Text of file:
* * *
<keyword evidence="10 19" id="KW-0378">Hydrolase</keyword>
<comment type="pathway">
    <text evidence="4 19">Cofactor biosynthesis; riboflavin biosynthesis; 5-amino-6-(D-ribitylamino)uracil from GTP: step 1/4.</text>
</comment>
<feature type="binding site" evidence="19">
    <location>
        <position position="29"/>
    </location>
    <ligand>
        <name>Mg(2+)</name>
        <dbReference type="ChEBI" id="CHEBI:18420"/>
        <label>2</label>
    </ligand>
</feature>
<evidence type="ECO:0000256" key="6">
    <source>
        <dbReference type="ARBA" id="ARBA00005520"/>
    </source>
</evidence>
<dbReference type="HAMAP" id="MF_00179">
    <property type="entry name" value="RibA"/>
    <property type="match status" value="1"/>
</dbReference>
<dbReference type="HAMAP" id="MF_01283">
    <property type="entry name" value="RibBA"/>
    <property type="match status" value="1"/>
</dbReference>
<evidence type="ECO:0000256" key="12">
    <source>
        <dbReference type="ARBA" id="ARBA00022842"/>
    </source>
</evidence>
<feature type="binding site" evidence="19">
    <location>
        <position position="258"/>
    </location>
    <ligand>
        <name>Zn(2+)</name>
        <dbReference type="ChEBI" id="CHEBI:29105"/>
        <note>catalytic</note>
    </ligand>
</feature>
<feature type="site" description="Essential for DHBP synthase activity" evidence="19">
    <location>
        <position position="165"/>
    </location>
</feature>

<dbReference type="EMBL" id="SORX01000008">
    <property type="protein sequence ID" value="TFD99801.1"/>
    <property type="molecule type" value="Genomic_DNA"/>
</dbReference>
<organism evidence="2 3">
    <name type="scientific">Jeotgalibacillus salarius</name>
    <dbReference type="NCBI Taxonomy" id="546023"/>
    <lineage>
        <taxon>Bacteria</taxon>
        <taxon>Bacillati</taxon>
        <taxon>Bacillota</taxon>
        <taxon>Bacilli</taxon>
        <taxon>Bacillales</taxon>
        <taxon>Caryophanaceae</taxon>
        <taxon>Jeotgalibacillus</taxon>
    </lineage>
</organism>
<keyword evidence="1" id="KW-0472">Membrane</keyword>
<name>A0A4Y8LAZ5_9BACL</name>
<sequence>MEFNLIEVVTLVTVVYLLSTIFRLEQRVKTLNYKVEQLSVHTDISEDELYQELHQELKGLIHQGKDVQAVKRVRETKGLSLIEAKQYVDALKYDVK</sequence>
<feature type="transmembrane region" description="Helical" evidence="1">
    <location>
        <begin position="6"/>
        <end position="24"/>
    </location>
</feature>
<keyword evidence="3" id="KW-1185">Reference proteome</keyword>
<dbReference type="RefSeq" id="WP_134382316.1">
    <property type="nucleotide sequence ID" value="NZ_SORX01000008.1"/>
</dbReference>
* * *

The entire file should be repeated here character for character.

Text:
<keyword evidence="10 19" id="KW-0378">Hydrolase</keyword>
<comment type="pathway">
    <text evidence="4 19">Cofactor biosynthesis; riboflavin biosynthesis; 5-amino-6-(D-ribitylamino)uracil from GTP: step 1/4.</text>
</comment>
<feature type="binding site" evidence="19">
    <location>
        <position position="29"/>
    </location>
    <ligand>
        <name>Mg(2+)</name>
        <dbReference type="ChEBI" id="CHEBI:18420"/>
        <label>2</label>
    </ligand>
</feature>
<evidence type="ECO:0000256" key="6">
    <source>
        <dbReference type="ARBA" id="ARBA00005520"/>
    </source>
</evidence>
<dbReference type="HAMAP" id="MF_00179">
    <property type="entry name" value="RibA"/>
    <property type="match status" value="1"/>
</dbReference>
<dbReference type="HAMAP" id="MF_01283">
    <property type="entry name" value="RibBA"/>
    <property type="match status" value="1"/>
</dbReference>
<evidence type="ECO:0000256" key="12">
    <source>
        <dbReference type="ARBA" id="ARBA00022842"/>
    </source>
</evidence>
<feature type="binding site" evidence="19">
    <location>
        <position position="258"/>
    </location>
    <ligand>
        <name>Zn(2+)</name>
        <dbReference type="ChEBI" id="CHEBI:29105"/>
        <note>catalytic</note>
    </ligand>
</feature>
<feature type="site" description="Essential for DHBP synthase activity" evidence="19">
    <location>
        <position position="165"/>
    </location>
</feature>

<dbReference type="EMBL" id="SORX01000008">
    <property type="protein sequence ID" value="TFD99801.1"/>
    <property type="molecule type" value="Genomic_DNA"/>
</dbReference>
<organism evidence="2 3">
    <name type="scientific">Jeotgalibacillus salarius</name>
    <dbReference type="NCBI Taxonomy" id="546023"/>
    <lineage>
        <taxon>Bacteria</taxon>
        <taxon>Bacillati</taxon>
        <taxon>Bacillota</taxon>
        <taxon>Bacilli</taxon>
        <taxon>Bacillales</taxon>
        <taxon>Caryophanaceae</taxon>
        <taxon>Jeotgalibacillus</taxon>
    </lineage>
</organism>
<keyword evidence="1" id="KW-0472">Membrane</keyword>
<name>A0A4Y8LAZ5_9BACL</name>
<sequence>MEFNLIEVVTLVTVVYLLSTIFRLEQRVKTLNYKVEQLSVHTDISEDELYQELHQELKGLIHQGKDVQAVKRVRETKGLSLIEAKQYVDALKYDVK</sequence>
<feature type="transmembrane region" description="Helical" evidence="1">
    <location>
        <begin position="6"/>
        <end position="24"/>
    </location>
</feature>
<keyword evidence="3" id="KW-1185">Reference proteome</keyword>
<dbReference type="RefSeq" id="WP_134382316.1">
    <property type="nucleotide sequence ID" value="NZ_SORX01000008.1"/>
</dbReference>